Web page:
Successful gene delivery requires an efficient way to insert DNA into cells. Scientists refer to these DNA delivery vehicles as vectors. During Bauer’s time at Johns Hopkins, he developed the procedures necessary to insert vectors into bone marrow stem cells. And then on paper, he could show the result: HIV-resistant stem cells. From Baltimore he moved to Children’s Hospital Los Angeles, and it was there that Bauer met Jan Nolta, a then-Ph.D. student who is now the director of the Stem Cell Program at the UC Davis School of Medicine. She had developed similar methods for inserting genes into bone marrow stem cells for the treatment of genetic diseases. At that time, Nolta and Dr. Donald Kohn, the attending physician in the pediatric bone marrow transplant program at Children’s Hospital Los Angeles, had just treated the first child in the world — the immunodeficient “Bubble Boy” — with stem cell gene therapy.
Using the same principles, Bauer tried developing a similar method for treating HIV. “So I sat in the basement where my lab was for many, many, many, many weeks and improved the methods of gene therapy and developed all the data necessary to go to the FDA and tell them we want to do clinical trials,” he says.
That trial was approved, but no cure was established. Something was missing, but Bauer and his work were at the forefront of the science.
For more than a decade, a cure eluded scientists and patients alike. Bauer and Nolta both relocated from UCLA to Washington University in St. Louis. Bauer had become one of the nation’s premier experts on the management and development of Good Manufacturing Practices facilities — the laboratories in which highly sensitive medical products, such as modified stem cells, are created. At Wash U, he designed what would become one of America’s top GMP facilities, but support for Bauer’s true mission waned.
“They would not allow me to work on stem cell gene therapy for HIV,” he says. “They didn’t like it. And suddenly our program was renamed from Stem Cell Program to Hematologic Development and Malignancy Program. Then we were told that we had to stay in the closet because otherwise maybe the football team would not be funded.”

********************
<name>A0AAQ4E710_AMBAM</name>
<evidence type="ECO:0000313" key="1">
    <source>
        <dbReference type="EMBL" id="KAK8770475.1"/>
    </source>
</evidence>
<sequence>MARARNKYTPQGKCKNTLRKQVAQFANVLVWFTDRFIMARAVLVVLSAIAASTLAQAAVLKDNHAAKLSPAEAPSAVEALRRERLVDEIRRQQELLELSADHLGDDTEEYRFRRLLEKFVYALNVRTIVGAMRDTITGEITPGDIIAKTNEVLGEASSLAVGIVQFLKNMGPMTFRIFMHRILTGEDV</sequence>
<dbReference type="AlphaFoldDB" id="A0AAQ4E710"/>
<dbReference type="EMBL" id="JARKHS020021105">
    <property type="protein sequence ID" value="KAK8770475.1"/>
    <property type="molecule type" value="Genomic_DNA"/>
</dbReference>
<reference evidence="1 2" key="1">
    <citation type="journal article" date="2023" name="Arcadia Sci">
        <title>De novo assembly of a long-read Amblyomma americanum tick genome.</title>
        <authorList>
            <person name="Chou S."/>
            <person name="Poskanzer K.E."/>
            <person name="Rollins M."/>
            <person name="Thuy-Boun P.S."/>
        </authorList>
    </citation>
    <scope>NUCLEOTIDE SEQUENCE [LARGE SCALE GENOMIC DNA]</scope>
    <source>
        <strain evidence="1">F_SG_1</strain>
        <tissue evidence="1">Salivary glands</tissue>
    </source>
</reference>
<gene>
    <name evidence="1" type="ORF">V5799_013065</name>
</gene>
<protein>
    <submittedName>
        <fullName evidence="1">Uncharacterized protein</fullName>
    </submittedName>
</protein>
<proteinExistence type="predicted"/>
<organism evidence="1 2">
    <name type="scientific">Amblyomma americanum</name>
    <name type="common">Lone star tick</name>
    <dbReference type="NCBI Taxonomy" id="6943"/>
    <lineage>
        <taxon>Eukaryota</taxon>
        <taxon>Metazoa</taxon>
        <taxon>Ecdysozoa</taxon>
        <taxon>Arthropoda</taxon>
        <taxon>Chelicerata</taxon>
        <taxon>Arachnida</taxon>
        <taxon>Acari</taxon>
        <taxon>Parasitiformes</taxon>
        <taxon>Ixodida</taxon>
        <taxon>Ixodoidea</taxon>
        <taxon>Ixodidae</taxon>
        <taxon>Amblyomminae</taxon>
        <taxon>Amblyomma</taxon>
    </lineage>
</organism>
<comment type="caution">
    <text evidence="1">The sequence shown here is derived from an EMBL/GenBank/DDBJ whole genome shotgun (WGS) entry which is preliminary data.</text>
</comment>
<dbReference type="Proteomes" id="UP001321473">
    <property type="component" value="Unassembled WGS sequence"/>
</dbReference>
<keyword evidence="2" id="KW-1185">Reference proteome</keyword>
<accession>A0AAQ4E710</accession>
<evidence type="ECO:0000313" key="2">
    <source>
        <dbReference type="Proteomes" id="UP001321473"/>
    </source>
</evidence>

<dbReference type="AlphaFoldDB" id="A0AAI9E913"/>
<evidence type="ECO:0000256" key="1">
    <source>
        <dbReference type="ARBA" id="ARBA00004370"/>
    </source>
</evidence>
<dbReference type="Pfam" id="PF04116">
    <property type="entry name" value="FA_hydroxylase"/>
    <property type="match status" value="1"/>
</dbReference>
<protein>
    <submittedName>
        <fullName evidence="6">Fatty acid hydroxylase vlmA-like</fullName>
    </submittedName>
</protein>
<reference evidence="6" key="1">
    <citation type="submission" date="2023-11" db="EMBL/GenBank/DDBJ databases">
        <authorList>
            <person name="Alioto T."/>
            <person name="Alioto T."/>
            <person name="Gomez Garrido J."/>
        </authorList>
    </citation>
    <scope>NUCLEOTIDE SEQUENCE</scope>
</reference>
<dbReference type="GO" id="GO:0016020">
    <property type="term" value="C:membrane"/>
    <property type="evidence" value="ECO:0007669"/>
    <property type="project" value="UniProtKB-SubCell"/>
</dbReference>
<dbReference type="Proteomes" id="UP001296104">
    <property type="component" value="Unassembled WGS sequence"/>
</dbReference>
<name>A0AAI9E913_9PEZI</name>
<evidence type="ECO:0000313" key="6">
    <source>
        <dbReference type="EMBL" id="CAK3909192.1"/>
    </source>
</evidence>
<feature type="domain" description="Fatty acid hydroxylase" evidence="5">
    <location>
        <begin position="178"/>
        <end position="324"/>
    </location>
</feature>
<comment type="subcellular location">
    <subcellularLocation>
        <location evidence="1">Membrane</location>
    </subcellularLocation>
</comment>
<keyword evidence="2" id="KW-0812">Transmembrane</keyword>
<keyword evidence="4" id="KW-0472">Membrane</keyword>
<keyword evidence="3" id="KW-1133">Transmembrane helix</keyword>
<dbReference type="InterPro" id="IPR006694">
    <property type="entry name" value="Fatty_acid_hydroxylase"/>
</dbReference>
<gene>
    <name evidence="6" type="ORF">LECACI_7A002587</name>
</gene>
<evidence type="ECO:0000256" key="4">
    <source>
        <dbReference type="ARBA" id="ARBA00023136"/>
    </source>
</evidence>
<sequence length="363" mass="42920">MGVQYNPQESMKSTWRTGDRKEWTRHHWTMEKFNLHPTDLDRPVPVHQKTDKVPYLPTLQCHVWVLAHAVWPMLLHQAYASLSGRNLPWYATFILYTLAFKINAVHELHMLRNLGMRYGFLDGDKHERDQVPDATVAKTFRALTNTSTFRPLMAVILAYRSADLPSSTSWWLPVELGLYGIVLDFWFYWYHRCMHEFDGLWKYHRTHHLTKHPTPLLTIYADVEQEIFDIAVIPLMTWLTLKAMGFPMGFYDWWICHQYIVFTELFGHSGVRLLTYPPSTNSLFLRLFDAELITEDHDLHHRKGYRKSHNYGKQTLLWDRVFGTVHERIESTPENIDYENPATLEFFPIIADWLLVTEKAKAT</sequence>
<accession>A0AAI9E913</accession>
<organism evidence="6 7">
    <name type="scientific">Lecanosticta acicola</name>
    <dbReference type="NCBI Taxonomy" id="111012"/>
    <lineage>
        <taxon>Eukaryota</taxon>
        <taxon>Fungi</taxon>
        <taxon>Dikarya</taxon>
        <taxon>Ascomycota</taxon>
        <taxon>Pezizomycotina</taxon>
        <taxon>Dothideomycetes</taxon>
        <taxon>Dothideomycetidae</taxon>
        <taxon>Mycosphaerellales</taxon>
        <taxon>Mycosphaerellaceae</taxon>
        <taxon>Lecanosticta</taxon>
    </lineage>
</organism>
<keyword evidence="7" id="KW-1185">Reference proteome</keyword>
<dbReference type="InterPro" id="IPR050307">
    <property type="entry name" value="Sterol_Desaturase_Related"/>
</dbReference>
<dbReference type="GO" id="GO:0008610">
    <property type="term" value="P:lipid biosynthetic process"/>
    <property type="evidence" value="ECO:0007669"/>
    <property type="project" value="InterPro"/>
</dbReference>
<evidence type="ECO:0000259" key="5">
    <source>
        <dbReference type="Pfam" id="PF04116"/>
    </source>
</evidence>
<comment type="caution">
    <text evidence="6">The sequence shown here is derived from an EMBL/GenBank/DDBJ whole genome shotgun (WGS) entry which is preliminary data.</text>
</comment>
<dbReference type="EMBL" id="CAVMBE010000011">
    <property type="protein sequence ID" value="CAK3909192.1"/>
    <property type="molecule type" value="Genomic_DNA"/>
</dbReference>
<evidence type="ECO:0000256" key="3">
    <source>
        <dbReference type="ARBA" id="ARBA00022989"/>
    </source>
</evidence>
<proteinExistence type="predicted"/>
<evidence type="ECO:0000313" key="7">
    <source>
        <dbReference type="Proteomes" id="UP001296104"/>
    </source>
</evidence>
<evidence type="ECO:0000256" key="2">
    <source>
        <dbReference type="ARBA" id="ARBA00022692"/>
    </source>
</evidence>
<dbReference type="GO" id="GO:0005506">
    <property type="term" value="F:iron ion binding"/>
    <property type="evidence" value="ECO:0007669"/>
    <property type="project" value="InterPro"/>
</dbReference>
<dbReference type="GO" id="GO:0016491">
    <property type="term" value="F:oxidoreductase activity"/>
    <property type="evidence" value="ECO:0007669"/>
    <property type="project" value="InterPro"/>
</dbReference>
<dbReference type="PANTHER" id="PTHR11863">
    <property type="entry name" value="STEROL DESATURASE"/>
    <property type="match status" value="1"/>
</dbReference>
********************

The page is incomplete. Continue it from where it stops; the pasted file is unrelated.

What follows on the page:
At that time, the mid-2000s, the topic of stem cells — specifically, embryonic stem cells — began to receive increased media scrutiny, and in the heart of the Bible Belt, the science was aggressively scorned.
By six months after treatment, scientists should know whether the treatment worked, but to be able to proclaim that someone is cured will take years due to the virus’s ability to remain latent.
“I was invited to talk (on the radio) about the benefits of stem cell research,” Bauer recalls. “There was a caller that said, ‘I am in a wheelchair, but I don’t want to have babies killed in order for me to get out of the wheelchair.’ I tried to say, ‘You don’t need to have babies killed! That’s not what we’re doing.’”
After the talk show, Bauer received threatening letters from churches and rotten vegetables at his front door. His yard was vandalized. At that particular time, California’s Proposition 71, the California Stem Cell Research and Cures Act, passed voter approval, making stem cell research a state constitutional right and allocating $3 billion to research and facilities. UC Davis received a chunk of that money, and Bauer received a call from the university asking if he would like to come build a GMP facility.